Add ‘my diabetes’ to that list.
Speaking of list, I had no idea that phrase was referenced so many times.
After a few days flying blind thanks to a dead Dexcom transmitter, FedEx showed up today with a special, expedited delivery.
After seeing Kerri share a picture of a new Dexcom transmitter, I suddenly wondered if my request was made “in time” to receive a smaller transmitter too. While I have gotten used to the size of the original G4 transmitter, a change of this magnitude would certainly be welcome.
Hearing the new transmitter is “0.1 inches slimmer than the previous model” doesn’t really do anything for me, however. It’s difficult to put that size into a proper context. So I lined up some pennies and oh-so-scientifically determined that the new transmitter is about 2 pennies smaller.
The battery on my Dexcom’s transmitter went from low battery to no battery in what felt like record time this weekend. Now I’m flying blind for the next few days while I wait for a new one to arrive on my doorstep. Thankfully, my experience with customer service lasted all of three emails. To briefly summarize the exchange: “Help”. “Okay”. “Thank you”.
Aside from the usual comfort of knowing there’s a safety net underneath my diabetes management, as mentioned above, the Dexcom CGM has been invaluable in my understanding of how to properly operate this insulin pump. While CGM data isn’t FDA approved for insulin dosing, it’s Christopher-approved for insulin-comprehending.
Sometimes you just need to share a (diet) coke with a good friend.
Sometimes you get super lucky at the store and your name is on one of the bottles.
Today is my final “you just started wearing an insulin pump for the first time” class/appointment/whatever. Based on past experiences, taking anything the CDE at this education center has to say to heart will not be sufficient for my diabetes management needs. This person, while objectively qualified, has not instilled any confidence in their ability to assess my data, or make recommendations on improving my insulin pump settings. I’ve learned that hearing the phrase “maybe we’ll try this” one-two many times can have that effect on me. Am I being unreasonable? Between the two face-to-face appointments and the daily follow up calls after I started pumping insulin, I feel like I’ve given them enough of an opportunity to prove themselves.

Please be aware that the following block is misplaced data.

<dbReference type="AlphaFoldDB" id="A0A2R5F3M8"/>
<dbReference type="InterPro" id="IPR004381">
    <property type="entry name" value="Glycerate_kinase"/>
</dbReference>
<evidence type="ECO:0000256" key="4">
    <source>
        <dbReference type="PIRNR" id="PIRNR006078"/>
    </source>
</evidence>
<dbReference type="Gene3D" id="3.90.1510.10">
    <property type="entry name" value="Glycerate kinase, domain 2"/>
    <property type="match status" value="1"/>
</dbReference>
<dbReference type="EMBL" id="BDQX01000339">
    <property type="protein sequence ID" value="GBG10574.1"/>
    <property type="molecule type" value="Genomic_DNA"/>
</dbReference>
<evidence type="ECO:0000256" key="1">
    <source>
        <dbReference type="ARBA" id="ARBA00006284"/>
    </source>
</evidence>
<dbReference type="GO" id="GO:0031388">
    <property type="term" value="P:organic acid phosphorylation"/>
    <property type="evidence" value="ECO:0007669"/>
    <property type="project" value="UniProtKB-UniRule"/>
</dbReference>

After today, the plan of action is to monitor my data on my own, consult supplementary literature, and make incremental adjustments over the next weeks and months until my scheduled appointment with my proper-CDE. I know fine tuning the settings on my pump will take time, lucky for all of us, I’ve got plenty of that to give.
I know, I’m burning this post title awfully early in the grand timeline of my wearing an insulin pump, but enough has happened already – in just 48 hours – that I’m going for it.
I’ve had an eventful start.
Today marked another important step on my path to pumping insulin: my “Pump Start” class. After the missed calls, returned calls, triple-verifying that this was the next step in the process, the quadruple-checking that I still have the right order of operations to get me to the point of everyone in my medical team recognizing that I’m ready to put insulin in one of these t:slim cartridges – according to their standards. Today was the day. And then…
Here’s how the first 20 seconds of my appointment went down:
Them: “So we’re going to review your diabetes management today. How many times you’re checking your blood sugar, things like that.”
Me: “My referral says Pump Start, I thought that’s why I was here today.”
Them: “No, this is just an evaluation.”
Between the disappointment, anger, confusion, and frustration, I’m not sure which emotion the CDE I was meeting with could interpret first, but they were all there.